On a summer’s day the weather can make lounging on the endless white-sand beaches an enticing prospect, but there’s plenty to see and do if you’re feeling a little more energetic. Highlights include:

Granitz Hunting Lodge (Jagdschloss Granitz)

Granitz is a historic hunting lodge built in somewhat idiosyncratic style in 1723, before a major renovation and extension in 1837. Situated on the top of the 107m high Tempelberg, near the resort of Binz, the palace offers attractive if unusual architecture built around a central courtyard, and a 38m high tower climbable via a 154-step cast-iron spiral staircase. The top is at a height of 145m above sea level and offers excellent views across the entire island. Reachable by a romantically old-fashioned steam train, this makes a memorable day out for the whole family.

Jagdschloss Granitz
Jagdschloss Granitz © Michael Eichhorn / Fotolia

Cape Arkona

A protected area which receives around 800,000 visitors every year, Cape Arkona boasts 45m high cliffs plunging downward into sometimes dramatic seas. As one of the northernmost points on Rügen, gazing across the sometimes stormy Baltic, it is home to two lighthouses which are today open to the public. On a clear day, the viewing platforms built atop of these buildings present views as far as the Danish island of Møn, but even in less ideal viewing conditions the sea vista is impressive enough. The beaches below can be reached via steps descending through beautiful, well-maintained woodland and bush which is festooned with wild violets in springtime.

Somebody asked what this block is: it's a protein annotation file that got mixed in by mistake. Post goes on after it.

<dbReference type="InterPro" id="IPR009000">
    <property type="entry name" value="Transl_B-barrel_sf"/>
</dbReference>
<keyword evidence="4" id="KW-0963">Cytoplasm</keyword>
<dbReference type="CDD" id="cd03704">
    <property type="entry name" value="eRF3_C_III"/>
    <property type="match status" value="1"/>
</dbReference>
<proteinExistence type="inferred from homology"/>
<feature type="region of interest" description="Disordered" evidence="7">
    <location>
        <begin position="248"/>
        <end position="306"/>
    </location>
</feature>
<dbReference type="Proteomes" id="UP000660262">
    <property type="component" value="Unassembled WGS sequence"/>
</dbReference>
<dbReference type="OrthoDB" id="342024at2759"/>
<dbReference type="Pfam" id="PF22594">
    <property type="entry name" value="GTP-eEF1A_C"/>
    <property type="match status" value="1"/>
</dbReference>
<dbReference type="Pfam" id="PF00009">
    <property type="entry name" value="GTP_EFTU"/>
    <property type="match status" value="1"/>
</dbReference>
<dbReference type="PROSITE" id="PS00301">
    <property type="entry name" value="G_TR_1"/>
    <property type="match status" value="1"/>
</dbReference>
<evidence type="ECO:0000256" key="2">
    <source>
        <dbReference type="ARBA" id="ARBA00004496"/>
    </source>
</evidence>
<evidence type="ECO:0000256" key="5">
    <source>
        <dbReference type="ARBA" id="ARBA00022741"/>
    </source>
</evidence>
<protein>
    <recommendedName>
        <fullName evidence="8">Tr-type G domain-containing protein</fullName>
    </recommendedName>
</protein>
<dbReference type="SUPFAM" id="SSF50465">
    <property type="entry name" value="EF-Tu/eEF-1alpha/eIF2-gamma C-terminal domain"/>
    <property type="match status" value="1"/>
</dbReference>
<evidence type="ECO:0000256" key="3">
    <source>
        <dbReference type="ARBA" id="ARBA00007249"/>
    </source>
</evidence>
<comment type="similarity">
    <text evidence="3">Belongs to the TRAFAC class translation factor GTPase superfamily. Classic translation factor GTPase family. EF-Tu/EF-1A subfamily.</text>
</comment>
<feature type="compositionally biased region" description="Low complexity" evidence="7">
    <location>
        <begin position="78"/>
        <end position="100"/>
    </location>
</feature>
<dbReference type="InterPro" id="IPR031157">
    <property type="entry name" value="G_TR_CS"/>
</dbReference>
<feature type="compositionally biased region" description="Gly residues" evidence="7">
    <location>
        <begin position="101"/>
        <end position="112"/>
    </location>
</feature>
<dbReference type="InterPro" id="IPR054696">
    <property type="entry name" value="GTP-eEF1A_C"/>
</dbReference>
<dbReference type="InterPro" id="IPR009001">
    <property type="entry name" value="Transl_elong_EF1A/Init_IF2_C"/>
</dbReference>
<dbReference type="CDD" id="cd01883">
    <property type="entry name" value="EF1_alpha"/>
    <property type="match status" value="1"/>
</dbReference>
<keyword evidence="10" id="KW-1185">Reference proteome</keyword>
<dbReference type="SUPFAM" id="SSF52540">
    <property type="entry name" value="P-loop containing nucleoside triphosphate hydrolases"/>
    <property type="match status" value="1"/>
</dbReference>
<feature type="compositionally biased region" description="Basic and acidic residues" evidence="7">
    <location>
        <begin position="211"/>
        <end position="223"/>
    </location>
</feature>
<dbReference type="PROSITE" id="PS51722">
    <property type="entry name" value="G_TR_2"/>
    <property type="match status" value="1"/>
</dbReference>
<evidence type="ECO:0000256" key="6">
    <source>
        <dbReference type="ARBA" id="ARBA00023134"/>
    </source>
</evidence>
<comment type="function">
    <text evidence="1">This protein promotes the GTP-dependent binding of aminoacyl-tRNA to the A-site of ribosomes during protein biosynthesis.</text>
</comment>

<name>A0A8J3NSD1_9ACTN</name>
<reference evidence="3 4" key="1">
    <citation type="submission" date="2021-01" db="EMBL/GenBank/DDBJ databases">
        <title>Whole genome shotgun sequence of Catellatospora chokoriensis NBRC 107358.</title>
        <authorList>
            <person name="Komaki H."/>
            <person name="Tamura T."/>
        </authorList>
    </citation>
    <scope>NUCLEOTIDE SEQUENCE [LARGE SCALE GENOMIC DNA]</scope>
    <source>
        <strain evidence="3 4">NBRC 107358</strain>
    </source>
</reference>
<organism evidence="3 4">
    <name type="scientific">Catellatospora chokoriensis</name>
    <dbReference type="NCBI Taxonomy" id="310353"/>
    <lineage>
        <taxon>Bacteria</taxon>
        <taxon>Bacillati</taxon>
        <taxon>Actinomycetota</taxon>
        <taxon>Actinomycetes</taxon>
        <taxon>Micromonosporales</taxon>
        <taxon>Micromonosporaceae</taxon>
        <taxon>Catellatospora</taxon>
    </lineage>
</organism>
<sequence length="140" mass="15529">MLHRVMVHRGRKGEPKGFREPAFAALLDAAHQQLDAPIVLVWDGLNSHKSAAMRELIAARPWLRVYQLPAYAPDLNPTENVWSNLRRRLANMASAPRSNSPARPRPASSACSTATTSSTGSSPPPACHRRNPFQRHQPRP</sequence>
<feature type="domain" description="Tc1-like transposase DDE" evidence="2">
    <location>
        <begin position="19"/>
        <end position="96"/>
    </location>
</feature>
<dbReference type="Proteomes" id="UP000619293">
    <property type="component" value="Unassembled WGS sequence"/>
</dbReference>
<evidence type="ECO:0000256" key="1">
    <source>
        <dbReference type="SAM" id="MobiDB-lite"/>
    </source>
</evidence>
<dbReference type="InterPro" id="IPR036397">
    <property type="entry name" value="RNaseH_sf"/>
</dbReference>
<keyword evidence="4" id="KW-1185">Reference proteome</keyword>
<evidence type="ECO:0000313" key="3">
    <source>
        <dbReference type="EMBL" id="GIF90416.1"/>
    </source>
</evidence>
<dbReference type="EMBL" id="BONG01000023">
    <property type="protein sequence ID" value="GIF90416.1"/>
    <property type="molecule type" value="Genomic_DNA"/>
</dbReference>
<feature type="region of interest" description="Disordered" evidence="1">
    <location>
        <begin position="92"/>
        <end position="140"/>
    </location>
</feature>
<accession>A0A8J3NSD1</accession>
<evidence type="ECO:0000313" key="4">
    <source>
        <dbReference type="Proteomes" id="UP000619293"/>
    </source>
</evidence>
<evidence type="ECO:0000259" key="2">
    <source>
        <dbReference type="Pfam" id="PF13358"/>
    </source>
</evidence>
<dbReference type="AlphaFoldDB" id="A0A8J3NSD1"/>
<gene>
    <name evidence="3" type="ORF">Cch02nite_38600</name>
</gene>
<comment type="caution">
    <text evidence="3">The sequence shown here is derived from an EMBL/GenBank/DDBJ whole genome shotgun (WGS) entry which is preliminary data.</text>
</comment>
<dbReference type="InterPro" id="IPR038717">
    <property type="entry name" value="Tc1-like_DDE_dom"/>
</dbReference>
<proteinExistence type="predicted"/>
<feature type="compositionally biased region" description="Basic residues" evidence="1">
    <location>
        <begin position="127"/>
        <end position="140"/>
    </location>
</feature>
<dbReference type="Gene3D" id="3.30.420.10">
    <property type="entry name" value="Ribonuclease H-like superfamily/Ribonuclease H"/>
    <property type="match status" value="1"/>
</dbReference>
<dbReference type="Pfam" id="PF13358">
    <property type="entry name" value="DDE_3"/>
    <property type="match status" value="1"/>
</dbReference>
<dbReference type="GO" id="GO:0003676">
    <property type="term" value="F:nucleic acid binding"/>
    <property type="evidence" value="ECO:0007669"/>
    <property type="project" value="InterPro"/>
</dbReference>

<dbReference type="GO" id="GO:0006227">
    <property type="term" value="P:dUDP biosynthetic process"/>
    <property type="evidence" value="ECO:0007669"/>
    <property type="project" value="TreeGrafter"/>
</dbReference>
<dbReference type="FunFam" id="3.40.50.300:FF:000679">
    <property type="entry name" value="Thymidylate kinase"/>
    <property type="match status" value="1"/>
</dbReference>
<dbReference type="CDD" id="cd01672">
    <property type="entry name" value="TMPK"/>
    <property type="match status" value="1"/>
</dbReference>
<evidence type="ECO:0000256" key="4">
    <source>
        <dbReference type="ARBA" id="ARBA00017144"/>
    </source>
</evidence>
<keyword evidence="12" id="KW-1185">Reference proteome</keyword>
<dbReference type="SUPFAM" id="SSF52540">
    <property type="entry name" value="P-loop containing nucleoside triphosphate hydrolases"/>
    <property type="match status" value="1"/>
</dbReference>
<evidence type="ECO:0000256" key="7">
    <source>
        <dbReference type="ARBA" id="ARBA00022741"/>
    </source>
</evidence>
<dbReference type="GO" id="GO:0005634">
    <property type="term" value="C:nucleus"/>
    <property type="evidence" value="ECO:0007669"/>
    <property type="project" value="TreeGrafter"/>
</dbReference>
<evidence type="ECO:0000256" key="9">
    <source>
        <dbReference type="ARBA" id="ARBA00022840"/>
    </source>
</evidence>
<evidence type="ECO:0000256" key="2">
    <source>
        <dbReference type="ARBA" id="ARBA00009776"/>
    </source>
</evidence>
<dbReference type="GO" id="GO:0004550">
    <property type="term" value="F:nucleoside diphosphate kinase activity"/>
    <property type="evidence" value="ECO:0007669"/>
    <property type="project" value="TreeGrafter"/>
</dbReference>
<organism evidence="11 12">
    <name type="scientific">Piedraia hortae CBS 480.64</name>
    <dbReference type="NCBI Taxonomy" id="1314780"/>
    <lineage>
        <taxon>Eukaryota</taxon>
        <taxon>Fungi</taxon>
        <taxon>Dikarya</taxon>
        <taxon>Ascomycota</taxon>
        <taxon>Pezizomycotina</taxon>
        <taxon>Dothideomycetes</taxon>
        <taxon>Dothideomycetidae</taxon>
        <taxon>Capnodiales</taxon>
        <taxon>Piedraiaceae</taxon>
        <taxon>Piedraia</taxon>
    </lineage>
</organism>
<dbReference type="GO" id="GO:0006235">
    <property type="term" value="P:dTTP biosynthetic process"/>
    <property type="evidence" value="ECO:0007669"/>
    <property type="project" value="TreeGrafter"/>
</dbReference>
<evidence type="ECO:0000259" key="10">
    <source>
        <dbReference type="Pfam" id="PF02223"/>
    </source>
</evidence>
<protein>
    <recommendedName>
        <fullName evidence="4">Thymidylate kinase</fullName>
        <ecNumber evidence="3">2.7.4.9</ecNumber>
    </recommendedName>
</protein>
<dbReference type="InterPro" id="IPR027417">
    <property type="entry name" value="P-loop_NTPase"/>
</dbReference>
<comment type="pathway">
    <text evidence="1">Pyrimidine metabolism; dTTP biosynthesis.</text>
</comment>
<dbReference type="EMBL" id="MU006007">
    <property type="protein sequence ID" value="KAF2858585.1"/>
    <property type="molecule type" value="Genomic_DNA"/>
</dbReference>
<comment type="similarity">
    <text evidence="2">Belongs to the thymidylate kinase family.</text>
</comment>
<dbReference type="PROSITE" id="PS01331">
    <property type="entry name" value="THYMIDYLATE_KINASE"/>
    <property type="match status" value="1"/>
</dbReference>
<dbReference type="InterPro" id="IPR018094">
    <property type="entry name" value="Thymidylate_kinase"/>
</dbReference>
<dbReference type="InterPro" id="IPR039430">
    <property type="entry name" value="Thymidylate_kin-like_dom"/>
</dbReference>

Kap Arkona
Kap Arkona © imohn / Fotolia
Thatched Houses at Cape Arkona
© marcus_hofmann / Fotolia

Jasmund National Park and Königsstuhl

Although Jasmund is the smallest national park in Germany, covering a mere 30 sq km, what it may lack in size it makes up for in natural beauty. Slightly inland are dense beech forests boasting many rare species of plants and birds, but the main draws are the spectacular white-chalk cliffs including the 118m high Königsstuhl (King’s Chair), famed for its majesty. For a taste of this area of natural importance, take a look at this short video, in which Jasmund’s spectacular scenery is clear to see.

Strandpromenade

If the weather becomes particularly hot, why not cool off in a light sea breeze by walking the 4km Strandpromenade (Beach Promenade) in the small town of Binz. Lined with elegant villas and luxury hotels, this makes for a scenic but gentle stroll to work up an appetite for one of the many restaurants in this welcoming resort.